Information-Based Complexity and Efficient Algorithms for Multivariate Problems

  • Wasilkowski, Grzegorz (PI)

Grants and Contracts Details


There are many computational problems dealing with multivariate functions. For some of them the number d of variables is small; however, there is a host of important applications involving functions of hundreds, thousands or even much more variables. For instance, in a mortgage-backed securities problem d = 360, and in path integrals formally d = 00. Unfortunately, classical algorithms are inadequate for such problems since typically their costs increase exponentially (or superexponentially) fast with d. The situation is even more challenging since under the commonly made assumptions on the classes of functions, the corresponding multivariate problems are intractable (Le., too expensive to solve) or unsolvable (Le., impossible to solve). This is why new assumptions and new approaches need to be devised to guarantee an existence of efficient algorithms. This is why the proposed research will concentrate on tractability of multivariate problems. Although a significant progress has recently been made, much more is needed. For instance, there are many classes of multivariate problems for which only existence of efficient algorithms is known. The research will provide algorithms for solving d-variate problems in time polynomial in d (tractability), or even in cost independent of d (strong tractability). Worst case tractability for weighted tensor product spaces is relatively well understood; however, little is known about problems with low effective dimension. Since such problems are typical for some important applications (e.g., finance), significant effort will be devoted to the tractability study of problems with low effective dimensions. Because worst case intractability can often be overcome by switching to other settings, tractability in the average case and randomized settings will be investigated as well. Majority of numerical methods and tractability results deal with functions over bounded domains. A primary example is the classical integration problem of approximating J[O,l]d f(x) dx. On the other hand, many important problems (e.g., in finance) call for approximating weighted integrals of the form JJRd f{x) p(x) dx. Commonly used approaches for such integrals are ad hoc and often far from optimal (e.g., a reduction of an unbounded domain via a change of variables induces singularity!). This is why a significant part of the research will deal with problems defined over classes of functions with unbounded domains; the worst case, the average case, and the randomized settings will be studied. This will enrich understanding of the complexity of such problems and will provide new algorithms that are (almost) optimal. Path integrals are of importance to quantum physics and chemistry, mathematical finance, and computational mathematics. Continuation of already initiated research on path integration will results in new efficient methods. Theoretical work will yield new and efficient algorithms for a host of important problems. These algorithms will be developed and thoroughly tested with stability and efficiency as goals. Intellectual Merit: The proposed research will significantly enhance the understanding of the complexity of multivariate problems and their tractability. It will also result in new assumptions concerning input functions as well as new algorithms that will provide very efficient ways to solve problems that cannot be solved by the classical methods. The PI is qualified to conduct the research; support in the last 5 years resulted in 26 papers and many presentations including 19 international ones. He received the Information-Based Complexity Prize for 2001. BroaderImpact: Research will involve both graduate and undergraduate students. Strong effort will be made to hire students from underrepresented groups by combining resources from this Grant with special University-wide fellowships (e.g., Lyman T. Johnson and Graduate Fellowship for Women). New results/methods will be presented in two numerical courses (CS 321 and CS 537) taught by the PI. Since the results will pertain to problems that are important in a host of different areas, the results will be presented at various electronic digests (e.g., CAC-NET-Digest and MCQMC-Digest) and multidisciplinary conferences and journals; see the end of the proposal description for more. Also, a special web page will be maintained to disseminate promptly research results and software. Finally, it should be stressed that the University of Kentucky is an EPSCoR institution.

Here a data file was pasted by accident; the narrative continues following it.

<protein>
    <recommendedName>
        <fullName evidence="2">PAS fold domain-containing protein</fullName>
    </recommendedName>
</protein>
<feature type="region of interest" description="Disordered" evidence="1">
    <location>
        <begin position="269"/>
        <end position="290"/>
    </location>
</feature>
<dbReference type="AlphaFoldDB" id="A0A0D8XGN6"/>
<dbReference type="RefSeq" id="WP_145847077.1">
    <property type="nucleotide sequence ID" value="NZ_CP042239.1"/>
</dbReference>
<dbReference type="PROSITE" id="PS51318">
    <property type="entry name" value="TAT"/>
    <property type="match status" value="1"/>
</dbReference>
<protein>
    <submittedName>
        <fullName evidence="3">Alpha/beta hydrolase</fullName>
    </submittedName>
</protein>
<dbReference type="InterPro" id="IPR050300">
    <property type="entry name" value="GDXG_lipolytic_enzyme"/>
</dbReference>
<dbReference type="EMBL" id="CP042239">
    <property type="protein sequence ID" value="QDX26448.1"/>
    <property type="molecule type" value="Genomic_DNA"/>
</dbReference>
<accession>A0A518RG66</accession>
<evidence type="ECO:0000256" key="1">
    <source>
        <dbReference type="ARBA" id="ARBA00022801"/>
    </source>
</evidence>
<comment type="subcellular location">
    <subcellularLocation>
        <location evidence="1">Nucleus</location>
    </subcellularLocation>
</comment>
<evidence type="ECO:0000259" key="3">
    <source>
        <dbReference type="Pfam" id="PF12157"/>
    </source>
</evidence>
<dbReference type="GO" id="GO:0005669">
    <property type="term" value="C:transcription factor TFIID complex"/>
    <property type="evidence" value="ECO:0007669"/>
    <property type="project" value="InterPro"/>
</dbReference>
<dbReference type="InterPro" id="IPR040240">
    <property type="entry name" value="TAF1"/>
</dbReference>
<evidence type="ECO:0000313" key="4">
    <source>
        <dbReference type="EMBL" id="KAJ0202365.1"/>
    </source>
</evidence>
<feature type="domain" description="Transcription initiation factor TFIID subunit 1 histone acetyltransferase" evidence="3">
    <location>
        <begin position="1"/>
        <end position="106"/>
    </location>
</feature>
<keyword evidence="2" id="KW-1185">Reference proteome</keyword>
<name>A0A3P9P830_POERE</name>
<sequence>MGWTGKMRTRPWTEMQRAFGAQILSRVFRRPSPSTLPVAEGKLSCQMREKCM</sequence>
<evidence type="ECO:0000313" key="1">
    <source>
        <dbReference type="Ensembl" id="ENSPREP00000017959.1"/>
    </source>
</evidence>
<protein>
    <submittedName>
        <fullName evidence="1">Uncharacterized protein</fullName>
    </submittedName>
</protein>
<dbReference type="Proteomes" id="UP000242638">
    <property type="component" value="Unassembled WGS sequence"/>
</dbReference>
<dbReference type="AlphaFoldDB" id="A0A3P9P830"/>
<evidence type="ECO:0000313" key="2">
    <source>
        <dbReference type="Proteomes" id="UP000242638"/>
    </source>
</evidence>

Effective start/end date9/15/058/31/06


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